A blow from the fist or a stick on a vital part may be likely to cause death; a wound from a sword in a vita part is sufficient in the ordinary course of nature to cause death.
As observed in the same case, the former is culpable homicide and the latter is murder. The learned Sessions Judge relied on 35 All 506 (21) and 45 All 130 (22). In both these cases the victim's head was smashed and it was rightly held that a concerted attack directed against the head which was smashed was with the knowledge that the injury which they were inflicting was sufficient in the ordinary course of nature to cause death. These cases therefore have no bearing on the present case in which the medical testimony is to the effect that the death was due to shock which was the cumulative effect of the various injuries. The Intention was not to cause death or to cause such bodily injury as is likely to cause death, but there was knowledge chat the cumulative Injuries were likely to cause death. The offence falls within the second part of Section 304, IPC.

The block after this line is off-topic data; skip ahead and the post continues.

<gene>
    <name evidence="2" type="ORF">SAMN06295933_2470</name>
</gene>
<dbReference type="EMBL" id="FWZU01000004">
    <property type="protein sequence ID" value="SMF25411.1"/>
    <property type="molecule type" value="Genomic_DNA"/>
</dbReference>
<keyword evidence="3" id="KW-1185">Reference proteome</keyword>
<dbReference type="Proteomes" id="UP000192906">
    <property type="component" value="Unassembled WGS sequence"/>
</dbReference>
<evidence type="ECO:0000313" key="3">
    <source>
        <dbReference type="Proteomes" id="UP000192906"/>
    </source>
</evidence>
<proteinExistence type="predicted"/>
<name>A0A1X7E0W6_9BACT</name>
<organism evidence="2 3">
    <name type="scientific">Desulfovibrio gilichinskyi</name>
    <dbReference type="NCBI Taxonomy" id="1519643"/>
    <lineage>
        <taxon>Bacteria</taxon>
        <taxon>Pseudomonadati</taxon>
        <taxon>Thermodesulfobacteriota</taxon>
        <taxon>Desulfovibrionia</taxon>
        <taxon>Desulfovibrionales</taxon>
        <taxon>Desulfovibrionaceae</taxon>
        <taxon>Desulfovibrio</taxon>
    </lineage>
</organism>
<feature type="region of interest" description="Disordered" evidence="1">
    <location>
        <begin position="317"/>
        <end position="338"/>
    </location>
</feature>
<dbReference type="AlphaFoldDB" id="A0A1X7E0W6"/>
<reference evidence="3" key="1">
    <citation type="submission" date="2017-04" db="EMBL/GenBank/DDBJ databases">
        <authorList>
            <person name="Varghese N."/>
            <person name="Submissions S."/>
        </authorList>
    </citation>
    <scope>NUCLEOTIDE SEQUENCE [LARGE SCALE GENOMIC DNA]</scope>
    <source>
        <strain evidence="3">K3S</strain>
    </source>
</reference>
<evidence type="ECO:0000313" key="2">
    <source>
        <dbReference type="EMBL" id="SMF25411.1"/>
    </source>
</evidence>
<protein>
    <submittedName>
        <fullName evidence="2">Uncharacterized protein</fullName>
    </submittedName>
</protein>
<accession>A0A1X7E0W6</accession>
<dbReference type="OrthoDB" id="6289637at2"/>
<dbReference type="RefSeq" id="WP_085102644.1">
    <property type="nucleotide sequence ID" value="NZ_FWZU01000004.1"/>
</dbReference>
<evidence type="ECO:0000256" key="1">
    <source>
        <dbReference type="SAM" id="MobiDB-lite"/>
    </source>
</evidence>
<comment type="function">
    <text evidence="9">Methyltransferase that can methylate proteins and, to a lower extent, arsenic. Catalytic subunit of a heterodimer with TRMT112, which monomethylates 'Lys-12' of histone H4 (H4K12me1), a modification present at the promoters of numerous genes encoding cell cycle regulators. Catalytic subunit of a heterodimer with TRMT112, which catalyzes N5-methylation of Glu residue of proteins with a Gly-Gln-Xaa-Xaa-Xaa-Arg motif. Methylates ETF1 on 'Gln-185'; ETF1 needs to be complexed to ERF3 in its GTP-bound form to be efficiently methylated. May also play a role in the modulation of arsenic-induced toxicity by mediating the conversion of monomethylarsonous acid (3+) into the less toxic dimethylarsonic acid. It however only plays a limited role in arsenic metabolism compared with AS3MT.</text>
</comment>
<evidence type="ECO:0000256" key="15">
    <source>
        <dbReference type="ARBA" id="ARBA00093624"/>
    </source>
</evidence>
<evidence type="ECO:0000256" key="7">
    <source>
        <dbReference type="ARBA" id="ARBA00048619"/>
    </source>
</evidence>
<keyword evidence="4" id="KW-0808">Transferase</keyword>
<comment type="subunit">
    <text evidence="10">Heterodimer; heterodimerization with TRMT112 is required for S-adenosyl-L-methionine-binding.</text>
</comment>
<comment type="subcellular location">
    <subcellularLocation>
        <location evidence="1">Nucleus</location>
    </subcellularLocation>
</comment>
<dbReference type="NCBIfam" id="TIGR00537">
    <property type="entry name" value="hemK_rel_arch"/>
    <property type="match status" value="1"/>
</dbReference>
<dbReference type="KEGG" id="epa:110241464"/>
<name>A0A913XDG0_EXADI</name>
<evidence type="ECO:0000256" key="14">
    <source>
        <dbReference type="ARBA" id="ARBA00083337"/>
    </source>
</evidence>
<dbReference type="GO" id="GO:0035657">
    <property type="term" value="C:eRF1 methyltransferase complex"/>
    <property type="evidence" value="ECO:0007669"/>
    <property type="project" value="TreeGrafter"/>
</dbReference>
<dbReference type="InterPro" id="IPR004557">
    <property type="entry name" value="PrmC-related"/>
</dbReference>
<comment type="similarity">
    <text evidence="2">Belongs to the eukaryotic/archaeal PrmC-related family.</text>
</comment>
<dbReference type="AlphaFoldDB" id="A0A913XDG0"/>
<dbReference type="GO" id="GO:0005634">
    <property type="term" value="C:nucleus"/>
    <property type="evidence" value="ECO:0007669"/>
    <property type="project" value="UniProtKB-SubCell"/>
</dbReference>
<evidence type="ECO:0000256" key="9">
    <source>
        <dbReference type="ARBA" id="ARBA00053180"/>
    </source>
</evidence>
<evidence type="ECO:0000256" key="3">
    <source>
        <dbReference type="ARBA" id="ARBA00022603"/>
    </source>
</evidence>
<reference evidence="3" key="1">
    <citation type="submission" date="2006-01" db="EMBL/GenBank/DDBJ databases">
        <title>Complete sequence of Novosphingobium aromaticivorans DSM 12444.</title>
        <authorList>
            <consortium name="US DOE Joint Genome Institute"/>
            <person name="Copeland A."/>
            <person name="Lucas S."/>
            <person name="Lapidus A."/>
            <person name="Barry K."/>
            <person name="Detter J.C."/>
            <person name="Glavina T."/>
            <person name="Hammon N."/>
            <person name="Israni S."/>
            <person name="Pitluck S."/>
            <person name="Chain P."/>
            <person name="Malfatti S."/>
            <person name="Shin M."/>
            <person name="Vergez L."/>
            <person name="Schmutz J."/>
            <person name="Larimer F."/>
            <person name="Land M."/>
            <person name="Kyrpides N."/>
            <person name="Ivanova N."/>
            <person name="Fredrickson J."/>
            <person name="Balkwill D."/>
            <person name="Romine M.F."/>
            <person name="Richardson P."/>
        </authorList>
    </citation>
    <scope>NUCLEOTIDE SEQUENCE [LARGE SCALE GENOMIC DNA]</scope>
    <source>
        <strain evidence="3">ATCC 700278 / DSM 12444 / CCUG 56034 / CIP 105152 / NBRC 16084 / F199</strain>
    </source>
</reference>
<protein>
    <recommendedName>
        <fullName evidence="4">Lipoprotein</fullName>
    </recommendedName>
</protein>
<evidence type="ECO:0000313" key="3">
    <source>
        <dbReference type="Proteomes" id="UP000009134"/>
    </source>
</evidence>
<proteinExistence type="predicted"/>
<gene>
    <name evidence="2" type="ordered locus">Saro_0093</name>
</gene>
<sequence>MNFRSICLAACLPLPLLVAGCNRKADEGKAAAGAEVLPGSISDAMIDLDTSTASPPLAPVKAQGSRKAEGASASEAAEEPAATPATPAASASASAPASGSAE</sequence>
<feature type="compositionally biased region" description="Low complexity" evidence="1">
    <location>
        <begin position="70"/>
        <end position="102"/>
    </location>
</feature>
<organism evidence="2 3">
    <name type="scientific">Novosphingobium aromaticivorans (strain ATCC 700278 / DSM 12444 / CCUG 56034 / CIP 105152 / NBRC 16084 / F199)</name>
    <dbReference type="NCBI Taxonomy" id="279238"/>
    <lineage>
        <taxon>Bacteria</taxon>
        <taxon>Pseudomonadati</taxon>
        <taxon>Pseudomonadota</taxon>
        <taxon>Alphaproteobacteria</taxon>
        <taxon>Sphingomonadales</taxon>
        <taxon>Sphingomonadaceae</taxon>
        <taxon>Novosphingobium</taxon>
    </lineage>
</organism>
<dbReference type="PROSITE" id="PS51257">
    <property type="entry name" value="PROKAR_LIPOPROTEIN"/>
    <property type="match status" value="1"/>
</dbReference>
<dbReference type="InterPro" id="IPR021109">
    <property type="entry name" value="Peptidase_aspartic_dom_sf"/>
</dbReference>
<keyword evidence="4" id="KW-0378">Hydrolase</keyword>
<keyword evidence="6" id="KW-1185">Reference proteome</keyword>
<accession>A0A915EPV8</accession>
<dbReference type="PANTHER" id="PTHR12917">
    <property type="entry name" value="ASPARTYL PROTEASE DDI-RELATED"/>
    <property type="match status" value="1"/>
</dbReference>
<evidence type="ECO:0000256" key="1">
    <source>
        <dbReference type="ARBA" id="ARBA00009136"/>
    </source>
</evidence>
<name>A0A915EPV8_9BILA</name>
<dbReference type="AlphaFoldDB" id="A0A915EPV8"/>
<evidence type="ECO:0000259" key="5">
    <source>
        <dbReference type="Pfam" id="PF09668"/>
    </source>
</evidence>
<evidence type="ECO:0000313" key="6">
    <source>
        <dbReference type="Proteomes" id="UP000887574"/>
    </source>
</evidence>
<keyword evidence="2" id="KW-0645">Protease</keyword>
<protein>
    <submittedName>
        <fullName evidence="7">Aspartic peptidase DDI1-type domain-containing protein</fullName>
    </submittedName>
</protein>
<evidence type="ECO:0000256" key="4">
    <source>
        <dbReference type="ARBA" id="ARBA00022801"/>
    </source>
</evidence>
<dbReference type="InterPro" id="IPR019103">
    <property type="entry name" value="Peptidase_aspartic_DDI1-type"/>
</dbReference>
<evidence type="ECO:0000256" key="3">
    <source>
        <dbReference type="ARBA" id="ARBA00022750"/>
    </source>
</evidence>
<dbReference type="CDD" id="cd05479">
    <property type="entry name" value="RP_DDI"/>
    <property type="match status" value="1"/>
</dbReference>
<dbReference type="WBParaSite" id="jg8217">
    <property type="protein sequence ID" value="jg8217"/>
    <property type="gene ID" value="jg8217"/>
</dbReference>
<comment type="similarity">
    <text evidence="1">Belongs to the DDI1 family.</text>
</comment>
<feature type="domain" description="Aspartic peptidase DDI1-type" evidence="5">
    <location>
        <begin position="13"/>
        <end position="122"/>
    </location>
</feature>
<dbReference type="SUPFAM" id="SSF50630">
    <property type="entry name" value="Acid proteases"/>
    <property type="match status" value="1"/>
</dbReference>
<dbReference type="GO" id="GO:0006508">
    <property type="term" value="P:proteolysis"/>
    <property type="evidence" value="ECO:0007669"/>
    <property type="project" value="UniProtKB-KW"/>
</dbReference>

13. I, therefore, hold that Hakim Ali is guilty of the offence under Section 308, IPC The offence occurred in the year 1970. Looking to the nature of the offence and the circumstances in which it was committed and the desperate, character of the appellant, I do not deem proper to give him the benefit of probation. The sword of conviction was hanging over the head of the petitioner for 9 long years. Some allowance has to be made in any awarding the punishment to the petitioner. I, therefore, think that the award of punishment of 18 months and a fine of Rs. 500/-would meet the ends of justice.
14. I, therefore, partly accept the revision petition and set aside the conviction and sentence of Mohammed Ali and Asgar Ali under Section 307 read with 34, IPC and I also set aside the conviction and sentence of Hakim Ali for the offence under Section 307, IPC and convict and sentence him to 18 months rigorous imprisonment and a fine of Rs. 500/- in default of payment of which, he shall suffer further imprisonment for 3 months under Section 308 IPC. In case, the fine is recovered, it shall be paid to injured Wazir Khan. Petitioner Hakim Ali is on bail and he shall surrender to his bail-bonds to serve out the remaining period of the sentence awarded to him.